Bashing the Beatles is just one of the things Jones has done in two different interviews that appeared this week. He said all kinds of outrageous stuff about other people, too, which has us all questioning "why" and "are you ok?" Sadly, the only legacy he's really diminished by all this dirt-dishing is his own.

Fun facts:
  • Paul McCartney had an affair with actress Peggy Lipton ("The Mod Squad") before she married Quincy Jones. Jones and Lipton are the parents of "Parks and Rec" actress Rashida Jones.
  • Ronnie Verrell, the drummer who supposedly replaced Ringo on "Love is a Many-Splendored Thing" supplied the drum parts for "Animal" on "The Muppet Show."

"Concert for George" to screen in U.S. theaters

News release:

Abramorama, in association with Concord Music, announced today (2/8) they will present a special limited theatrical run of Concert for George, remastered in 5.1 Stereo Surround Sound beginning February 20, 2018. February 25th marks what would have been George Harrison‘s 75th birthday. Due to an overwhelming response from theaters in North America, the film has already been booked into more than 75 theaters in the U.S. and Canada, with the list growing daily. The International roll-out of the film will be announced next week.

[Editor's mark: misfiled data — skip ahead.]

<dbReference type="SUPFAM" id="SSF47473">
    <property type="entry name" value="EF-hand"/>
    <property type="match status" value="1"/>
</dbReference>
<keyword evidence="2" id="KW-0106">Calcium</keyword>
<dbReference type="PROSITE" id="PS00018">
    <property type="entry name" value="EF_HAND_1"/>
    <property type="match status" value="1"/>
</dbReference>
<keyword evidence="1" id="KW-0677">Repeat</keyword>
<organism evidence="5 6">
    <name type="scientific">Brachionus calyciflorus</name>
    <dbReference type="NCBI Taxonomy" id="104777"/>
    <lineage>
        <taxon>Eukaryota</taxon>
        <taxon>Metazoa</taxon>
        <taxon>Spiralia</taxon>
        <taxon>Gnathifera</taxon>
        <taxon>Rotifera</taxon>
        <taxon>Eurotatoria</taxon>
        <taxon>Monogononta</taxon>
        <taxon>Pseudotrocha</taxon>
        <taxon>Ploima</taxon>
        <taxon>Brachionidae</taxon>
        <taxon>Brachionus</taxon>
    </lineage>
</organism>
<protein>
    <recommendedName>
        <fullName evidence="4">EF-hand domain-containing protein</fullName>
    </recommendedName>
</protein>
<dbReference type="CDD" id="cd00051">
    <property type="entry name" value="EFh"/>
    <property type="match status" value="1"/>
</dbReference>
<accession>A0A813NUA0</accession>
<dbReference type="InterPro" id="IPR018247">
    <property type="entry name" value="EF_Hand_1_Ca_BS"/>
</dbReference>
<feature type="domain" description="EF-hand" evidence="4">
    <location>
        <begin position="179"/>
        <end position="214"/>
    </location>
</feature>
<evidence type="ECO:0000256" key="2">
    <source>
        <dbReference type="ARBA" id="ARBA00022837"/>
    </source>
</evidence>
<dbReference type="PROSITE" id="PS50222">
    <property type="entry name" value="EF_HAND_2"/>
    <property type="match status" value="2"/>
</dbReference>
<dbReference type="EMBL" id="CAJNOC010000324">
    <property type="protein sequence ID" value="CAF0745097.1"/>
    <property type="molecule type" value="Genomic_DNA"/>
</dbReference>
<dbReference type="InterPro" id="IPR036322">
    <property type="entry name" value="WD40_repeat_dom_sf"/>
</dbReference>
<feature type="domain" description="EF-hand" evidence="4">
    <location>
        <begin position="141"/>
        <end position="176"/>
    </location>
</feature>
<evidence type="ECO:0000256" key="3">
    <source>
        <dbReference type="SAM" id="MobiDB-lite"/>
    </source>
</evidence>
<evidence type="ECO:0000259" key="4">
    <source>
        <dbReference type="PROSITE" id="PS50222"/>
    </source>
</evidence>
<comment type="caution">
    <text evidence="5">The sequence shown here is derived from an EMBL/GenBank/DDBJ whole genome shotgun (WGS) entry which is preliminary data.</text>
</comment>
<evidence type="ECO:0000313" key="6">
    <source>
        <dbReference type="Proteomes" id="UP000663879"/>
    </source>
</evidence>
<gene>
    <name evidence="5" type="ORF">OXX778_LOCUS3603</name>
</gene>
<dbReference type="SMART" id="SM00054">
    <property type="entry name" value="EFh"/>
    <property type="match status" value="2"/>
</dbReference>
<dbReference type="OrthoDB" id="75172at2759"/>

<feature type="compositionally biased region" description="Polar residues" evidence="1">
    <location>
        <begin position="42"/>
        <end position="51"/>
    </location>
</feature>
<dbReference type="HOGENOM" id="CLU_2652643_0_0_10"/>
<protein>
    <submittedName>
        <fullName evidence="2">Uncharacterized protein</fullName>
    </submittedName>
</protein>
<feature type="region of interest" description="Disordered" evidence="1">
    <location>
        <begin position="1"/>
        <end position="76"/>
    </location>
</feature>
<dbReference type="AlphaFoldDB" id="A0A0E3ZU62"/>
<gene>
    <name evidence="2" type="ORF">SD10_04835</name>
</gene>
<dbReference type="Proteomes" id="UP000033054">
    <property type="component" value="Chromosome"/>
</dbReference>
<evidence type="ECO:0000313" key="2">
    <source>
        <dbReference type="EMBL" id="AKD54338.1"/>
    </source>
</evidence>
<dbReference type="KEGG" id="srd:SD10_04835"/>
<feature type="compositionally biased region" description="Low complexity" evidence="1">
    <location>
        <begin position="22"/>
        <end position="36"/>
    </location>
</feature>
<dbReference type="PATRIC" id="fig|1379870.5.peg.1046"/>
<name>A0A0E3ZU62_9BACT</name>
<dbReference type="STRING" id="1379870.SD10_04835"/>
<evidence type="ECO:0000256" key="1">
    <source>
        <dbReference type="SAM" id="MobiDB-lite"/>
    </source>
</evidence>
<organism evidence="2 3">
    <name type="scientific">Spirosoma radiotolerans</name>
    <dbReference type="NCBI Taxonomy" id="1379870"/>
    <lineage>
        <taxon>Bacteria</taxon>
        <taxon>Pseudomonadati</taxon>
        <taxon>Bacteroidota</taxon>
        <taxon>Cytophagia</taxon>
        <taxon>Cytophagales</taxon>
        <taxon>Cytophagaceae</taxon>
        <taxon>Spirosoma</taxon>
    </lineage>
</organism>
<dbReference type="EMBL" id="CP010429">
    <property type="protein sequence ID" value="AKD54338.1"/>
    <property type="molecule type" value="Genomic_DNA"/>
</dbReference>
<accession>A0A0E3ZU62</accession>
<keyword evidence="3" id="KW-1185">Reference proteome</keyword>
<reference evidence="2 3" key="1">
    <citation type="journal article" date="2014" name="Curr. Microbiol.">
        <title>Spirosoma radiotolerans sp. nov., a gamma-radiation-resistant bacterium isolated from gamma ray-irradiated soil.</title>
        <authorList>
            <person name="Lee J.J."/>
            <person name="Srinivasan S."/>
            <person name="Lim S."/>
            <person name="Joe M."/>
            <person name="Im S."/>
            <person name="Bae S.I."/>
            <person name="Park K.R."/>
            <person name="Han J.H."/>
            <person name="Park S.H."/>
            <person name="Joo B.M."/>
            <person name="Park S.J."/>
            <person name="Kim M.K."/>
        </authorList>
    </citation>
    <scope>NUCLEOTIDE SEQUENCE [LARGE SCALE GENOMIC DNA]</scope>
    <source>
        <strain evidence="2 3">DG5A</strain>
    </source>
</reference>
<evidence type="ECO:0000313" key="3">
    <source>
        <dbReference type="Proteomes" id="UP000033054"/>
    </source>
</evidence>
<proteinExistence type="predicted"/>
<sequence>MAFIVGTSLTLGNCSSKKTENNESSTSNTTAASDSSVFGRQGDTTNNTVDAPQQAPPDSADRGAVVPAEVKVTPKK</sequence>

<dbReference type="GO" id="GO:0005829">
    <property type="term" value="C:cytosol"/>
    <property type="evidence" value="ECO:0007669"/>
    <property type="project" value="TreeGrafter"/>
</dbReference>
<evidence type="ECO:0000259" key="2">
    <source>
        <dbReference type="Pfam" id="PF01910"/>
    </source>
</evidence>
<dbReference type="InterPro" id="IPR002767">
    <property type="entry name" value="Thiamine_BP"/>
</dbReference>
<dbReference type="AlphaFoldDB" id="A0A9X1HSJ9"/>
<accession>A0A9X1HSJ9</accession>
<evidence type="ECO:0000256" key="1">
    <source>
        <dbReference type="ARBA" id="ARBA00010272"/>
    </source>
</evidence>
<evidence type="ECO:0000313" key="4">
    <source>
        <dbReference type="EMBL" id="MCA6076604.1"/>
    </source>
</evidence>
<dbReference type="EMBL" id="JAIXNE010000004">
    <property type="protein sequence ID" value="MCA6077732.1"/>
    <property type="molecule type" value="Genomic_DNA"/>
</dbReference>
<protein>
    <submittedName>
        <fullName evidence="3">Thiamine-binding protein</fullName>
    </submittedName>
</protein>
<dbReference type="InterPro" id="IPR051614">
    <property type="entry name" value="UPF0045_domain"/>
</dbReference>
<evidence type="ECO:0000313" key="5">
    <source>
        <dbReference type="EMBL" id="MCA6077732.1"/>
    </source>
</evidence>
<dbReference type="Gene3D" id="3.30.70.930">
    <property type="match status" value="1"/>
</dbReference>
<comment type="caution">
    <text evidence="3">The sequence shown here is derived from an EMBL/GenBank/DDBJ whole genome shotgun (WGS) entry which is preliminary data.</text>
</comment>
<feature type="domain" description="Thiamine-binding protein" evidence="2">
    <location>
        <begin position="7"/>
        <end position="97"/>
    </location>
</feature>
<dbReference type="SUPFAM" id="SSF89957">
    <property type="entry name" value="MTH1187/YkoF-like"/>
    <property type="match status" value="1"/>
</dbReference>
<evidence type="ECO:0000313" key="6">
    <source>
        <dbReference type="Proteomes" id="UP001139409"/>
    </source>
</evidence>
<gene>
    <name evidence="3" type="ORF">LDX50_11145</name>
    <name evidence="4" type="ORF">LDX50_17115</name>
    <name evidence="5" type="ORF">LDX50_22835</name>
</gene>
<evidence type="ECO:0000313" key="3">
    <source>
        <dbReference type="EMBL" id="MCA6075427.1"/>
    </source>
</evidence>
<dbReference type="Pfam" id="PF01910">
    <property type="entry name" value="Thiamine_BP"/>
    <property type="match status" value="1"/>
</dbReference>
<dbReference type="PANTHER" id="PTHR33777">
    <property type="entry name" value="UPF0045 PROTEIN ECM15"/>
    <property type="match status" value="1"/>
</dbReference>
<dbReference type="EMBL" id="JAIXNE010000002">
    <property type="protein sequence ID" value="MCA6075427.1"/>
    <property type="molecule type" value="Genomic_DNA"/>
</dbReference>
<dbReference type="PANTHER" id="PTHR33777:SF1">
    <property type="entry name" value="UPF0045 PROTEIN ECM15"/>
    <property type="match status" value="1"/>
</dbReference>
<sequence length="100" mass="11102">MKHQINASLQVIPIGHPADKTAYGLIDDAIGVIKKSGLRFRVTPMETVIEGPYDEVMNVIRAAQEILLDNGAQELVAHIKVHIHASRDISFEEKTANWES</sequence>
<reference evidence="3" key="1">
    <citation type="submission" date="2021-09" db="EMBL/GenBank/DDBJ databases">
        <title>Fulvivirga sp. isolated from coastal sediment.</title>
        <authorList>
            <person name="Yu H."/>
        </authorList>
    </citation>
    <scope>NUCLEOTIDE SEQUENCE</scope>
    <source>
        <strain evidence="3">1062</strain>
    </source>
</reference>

Over the years, Abramorama has a proven track record in the music driven film space, partnering several times with Neil Young, Green Day, Pearl Jam and now once again with a member of The Beatles. Abramorama released the Ron Howard documentary The Beatles:  Eight Days a Week – The Touring Years in 2016. Through limited engagements and event screenings, the film grossed close to $3 million in the U.S. and more than $12 million worldwide.